The cylinder head 16 is formed of a material such 'ice as metal having a high heat conductivity and has attached thereto a metallic mirror 23 which is suspended centrally within the upper portion of the cylinder 10, and specifically within the cylindrical section 15 so that it may be readily observed.

As is well known, when air or gas containing water or other vapor is compressed, the suspended vapor will, as compression proceeds, reach the saturation point. Assuming a constant temperature during the compression the saturation point will be reached when the reduction in volume caused by the compression bears the following mathematical relationship to the percentage of vapor present.

In this equation Hr equals per cent relative humidity, V equals the volume prior to compression and V2 equals the volume after compression.

As an example, if the air contains 50% of its maximum possible moisture content for a given temperature, i. e., has a relative humidity of 50%, then compression of the air would cause complete saturation when the volume had been reduced to one-half its original value, assuming that the temperature could be maintained at the value existing at the start of compression. However, compression is invariably accompanied by a rise in temperature and therefore such saturation does not occur in practice. Nonetheless if an object within the space where the air is being compressed can be maintained at least temporarily at the initial temperature, then, at the instant of saturation, moisture will condense on the surface of that object and if the object is provided with a highly polished surface the appearance of this condensate will be visible. The mirror 23 of Figures 1 and 2 forms such an object. It is integral with or rigidly attached to the highly heat conductive cylinder head 16 and will therefore maintain its temperature at substantially that of the external atmosphere during compression of the air in cylinder 10.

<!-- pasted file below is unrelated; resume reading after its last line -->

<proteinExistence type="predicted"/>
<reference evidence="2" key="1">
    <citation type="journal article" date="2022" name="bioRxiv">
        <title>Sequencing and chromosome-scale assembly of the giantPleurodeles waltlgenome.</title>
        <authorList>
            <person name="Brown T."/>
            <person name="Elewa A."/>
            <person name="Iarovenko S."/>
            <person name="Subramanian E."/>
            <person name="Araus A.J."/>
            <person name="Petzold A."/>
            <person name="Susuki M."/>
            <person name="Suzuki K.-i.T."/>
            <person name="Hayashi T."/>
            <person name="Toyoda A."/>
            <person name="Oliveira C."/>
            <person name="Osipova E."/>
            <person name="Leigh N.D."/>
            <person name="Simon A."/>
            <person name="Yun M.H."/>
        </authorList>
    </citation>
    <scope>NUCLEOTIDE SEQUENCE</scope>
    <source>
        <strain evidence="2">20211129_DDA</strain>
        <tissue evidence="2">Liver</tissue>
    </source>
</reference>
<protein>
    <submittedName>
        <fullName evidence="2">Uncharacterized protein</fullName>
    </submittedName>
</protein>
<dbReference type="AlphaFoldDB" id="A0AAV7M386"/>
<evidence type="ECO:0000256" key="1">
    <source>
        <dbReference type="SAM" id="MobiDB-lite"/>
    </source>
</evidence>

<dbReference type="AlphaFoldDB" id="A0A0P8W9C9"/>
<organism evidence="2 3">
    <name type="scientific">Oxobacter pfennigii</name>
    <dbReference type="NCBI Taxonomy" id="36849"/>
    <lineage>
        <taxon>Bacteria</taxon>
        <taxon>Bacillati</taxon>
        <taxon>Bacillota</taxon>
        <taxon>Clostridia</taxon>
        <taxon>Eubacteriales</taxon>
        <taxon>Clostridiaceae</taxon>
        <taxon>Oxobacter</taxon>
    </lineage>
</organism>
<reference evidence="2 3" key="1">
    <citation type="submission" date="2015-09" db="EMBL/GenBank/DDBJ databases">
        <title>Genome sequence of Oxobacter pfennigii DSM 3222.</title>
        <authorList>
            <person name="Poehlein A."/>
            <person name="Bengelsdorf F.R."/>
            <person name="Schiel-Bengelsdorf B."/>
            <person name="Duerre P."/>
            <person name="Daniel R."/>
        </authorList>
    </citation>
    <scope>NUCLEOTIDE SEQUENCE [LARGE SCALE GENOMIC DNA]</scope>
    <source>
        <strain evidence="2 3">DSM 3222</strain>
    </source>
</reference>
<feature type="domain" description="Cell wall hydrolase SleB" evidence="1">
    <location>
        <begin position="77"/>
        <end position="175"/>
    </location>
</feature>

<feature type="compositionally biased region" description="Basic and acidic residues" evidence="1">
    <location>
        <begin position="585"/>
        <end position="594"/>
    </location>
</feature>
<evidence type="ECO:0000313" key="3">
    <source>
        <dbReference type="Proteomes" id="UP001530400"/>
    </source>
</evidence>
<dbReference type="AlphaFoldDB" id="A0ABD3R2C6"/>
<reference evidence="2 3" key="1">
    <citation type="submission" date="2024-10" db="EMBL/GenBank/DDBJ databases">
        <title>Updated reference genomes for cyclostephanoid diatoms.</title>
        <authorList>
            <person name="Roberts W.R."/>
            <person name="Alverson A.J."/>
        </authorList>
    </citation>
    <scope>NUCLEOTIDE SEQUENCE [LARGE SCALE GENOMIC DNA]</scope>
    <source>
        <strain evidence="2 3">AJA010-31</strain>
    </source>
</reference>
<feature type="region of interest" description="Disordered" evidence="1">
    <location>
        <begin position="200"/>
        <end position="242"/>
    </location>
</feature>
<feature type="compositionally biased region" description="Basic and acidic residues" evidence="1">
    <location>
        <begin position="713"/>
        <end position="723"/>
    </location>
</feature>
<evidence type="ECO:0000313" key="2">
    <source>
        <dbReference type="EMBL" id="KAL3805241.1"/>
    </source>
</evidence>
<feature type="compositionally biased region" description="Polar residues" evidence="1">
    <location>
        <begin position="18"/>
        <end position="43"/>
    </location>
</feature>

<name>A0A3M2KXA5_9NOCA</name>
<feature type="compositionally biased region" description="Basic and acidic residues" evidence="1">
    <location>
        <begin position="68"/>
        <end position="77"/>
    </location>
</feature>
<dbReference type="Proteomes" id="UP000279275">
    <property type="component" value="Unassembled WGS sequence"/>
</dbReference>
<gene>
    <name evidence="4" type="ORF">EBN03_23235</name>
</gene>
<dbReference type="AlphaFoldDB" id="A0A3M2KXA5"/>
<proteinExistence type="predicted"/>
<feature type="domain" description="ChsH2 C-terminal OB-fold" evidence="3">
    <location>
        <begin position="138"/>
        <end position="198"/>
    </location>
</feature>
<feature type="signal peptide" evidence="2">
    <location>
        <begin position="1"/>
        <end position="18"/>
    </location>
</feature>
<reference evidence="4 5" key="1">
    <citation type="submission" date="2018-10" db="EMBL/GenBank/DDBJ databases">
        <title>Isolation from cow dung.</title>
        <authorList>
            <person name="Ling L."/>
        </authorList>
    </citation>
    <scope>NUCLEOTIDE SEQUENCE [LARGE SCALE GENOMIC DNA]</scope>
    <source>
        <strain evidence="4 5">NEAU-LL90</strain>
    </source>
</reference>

The device is operated in the following manner:

Plunger or valve stem 21 is depressed and crank 14 is rotated in a counterclockwise direction to its maximum extent thus withdrawing the plunger 11 to its lowest position in the cylinder 10. At this position the pointer 24 fixed to the plunger 11 is in alignment with the lowermost mark on the scale 25 which is fixed in position as respects the cylinder 10. Also at this time the cylinder 10 has been filled with a sample of the air to be measured. The plunger 21 is now released and valve 20 closed by the action of spring 22.

Now the crank 14 is rotated in clockwise direction moving the plunger 11 upward in a cylinder 10 and compressing the contained sample of air. The metal mirror 23 is constantly observed through the transparent portion 15 of the cylinder 10. When a film of moisture appears on the mirror 23 the position of the pointer 24 on the scale 25 will represent the amount of contained moisture in the original sample of air in terms of per cent relative humidity.

The second form of my invention is shown in Figure 3 and employs the same principles as does the device just above-described. However, in the Figure 3 form air flows continuously through the device due to the action of a motor driven compressor.

The device of Figure 3 comprises a cylinder 30 having a piston 31 operating therein, the piston being driven in any suitable manner as by means of the crank shaft 32 and motor 33.

As is customary, the compressor consisting of the cylinder 30 and its piston 31 is provided with a springbiased inlet valve 34 and a similar spring-biased outlet valve 35. Compressed air from the compressor 30 is then fed through the conduit 36 to a test chamber 37. The chamber 37 is of any suitable form being shown in the drawing as cylindrical and is equipped with an airtight cylinder head 38. Placed within the cylinder or chamber 37 is a mirror 40 which is supported by means of the stem 41 from. the base of the housing or chamber 37.